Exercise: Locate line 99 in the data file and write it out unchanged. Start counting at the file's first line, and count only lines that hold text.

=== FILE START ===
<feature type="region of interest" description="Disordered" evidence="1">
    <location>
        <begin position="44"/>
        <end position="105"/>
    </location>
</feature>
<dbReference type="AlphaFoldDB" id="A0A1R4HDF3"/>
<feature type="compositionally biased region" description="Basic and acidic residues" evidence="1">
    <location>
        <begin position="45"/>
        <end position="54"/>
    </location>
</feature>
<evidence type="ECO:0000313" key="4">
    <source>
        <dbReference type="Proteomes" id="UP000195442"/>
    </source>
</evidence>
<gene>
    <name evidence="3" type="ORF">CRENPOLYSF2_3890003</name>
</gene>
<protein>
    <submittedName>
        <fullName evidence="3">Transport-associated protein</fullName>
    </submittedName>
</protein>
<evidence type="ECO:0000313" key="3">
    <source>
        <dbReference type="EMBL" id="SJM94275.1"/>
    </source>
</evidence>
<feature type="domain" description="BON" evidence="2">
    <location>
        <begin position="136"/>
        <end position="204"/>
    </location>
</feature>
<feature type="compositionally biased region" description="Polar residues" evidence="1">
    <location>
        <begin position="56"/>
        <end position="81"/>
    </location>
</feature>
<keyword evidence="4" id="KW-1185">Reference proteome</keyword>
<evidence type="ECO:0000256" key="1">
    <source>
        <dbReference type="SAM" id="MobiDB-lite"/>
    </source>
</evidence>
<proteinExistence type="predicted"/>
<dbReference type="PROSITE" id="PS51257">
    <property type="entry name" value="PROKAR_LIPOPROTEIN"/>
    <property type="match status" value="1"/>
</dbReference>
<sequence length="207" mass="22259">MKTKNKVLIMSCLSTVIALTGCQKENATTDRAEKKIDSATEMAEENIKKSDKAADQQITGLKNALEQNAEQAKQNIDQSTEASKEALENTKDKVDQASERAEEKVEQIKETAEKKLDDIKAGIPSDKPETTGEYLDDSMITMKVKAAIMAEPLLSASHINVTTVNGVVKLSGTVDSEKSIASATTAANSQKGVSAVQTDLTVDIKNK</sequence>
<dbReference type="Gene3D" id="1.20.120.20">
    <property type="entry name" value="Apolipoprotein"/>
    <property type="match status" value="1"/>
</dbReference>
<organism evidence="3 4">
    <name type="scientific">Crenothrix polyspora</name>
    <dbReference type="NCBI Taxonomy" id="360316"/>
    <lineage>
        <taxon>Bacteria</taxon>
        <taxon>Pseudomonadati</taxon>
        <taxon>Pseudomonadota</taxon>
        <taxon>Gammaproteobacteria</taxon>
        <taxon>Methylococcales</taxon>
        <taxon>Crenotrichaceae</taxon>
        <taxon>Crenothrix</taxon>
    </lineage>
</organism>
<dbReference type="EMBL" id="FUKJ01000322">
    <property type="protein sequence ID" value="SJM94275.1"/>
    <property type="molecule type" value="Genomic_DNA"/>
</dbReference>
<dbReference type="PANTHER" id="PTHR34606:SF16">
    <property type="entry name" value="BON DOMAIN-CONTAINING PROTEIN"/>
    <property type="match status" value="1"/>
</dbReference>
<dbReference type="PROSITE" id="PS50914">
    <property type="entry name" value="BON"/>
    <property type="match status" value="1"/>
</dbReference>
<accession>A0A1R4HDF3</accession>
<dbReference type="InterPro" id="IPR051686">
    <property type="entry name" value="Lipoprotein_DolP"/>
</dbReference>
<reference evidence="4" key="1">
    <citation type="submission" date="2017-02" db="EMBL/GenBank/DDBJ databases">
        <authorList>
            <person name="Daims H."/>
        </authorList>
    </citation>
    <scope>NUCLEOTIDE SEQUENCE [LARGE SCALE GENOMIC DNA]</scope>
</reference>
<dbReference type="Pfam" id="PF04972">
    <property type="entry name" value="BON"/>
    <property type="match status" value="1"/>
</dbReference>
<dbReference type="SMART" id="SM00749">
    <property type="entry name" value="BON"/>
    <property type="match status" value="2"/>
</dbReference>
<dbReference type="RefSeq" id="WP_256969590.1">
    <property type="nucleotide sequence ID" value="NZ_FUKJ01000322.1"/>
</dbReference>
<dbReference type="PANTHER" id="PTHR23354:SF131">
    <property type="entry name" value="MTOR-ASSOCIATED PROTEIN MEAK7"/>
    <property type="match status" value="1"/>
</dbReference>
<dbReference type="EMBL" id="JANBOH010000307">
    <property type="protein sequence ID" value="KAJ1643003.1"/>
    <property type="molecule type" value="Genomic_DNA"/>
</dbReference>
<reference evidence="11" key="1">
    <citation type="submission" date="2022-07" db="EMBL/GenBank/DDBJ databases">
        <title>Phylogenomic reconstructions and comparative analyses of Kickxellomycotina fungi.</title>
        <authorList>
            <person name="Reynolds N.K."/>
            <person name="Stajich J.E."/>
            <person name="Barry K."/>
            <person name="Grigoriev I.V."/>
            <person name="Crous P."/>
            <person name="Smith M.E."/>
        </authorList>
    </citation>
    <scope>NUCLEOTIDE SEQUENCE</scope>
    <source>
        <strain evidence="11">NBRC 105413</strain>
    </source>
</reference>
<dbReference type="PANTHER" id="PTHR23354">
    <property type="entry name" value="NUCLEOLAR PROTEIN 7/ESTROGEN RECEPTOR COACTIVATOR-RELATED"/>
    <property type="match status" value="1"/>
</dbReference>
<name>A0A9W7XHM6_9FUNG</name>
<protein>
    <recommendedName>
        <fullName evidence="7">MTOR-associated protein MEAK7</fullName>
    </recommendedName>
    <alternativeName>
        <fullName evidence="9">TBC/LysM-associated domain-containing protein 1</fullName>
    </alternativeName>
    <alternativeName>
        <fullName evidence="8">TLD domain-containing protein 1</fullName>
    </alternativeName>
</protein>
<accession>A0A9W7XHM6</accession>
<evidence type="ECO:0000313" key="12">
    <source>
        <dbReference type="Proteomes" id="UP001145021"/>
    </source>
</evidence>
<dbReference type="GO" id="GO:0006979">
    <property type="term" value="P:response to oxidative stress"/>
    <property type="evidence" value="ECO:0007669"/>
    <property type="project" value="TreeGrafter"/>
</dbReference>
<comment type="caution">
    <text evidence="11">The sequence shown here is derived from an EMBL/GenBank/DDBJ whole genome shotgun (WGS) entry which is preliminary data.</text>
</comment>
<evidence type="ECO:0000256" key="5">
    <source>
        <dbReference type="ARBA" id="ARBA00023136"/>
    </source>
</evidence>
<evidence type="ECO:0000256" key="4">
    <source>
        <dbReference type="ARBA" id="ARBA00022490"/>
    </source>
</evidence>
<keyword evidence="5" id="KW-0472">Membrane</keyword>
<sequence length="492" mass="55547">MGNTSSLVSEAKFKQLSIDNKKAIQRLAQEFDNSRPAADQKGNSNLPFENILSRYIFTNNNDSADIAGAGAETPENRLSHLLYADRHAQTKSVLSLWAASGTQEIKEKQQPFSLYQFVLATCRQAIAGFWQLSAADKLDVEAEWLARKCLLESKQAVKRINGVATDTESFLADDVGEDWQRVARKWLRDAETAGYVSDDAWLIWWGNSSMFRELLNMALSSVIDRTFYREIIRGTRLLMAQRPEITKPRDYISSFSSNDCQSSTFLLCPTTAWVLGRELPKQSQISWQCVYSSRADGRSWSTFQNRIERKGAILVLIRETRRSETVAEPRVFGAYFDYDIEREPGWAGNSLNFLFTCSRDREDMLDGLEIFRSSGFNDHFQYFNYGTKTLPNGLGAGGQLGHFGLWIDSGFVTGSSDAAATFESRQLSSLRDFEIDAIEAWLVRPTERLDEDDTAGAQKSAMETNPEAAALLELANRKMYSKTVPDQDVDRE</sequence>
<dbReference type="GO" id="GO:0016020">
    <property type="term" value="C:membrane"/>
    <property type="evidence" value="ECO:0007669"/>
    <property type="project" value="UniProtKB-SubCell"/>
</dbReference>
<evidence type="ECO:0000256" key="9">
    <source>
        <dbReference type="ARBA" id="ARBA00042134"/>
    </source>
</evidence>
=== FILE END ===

    <property type="match status" value="1"/>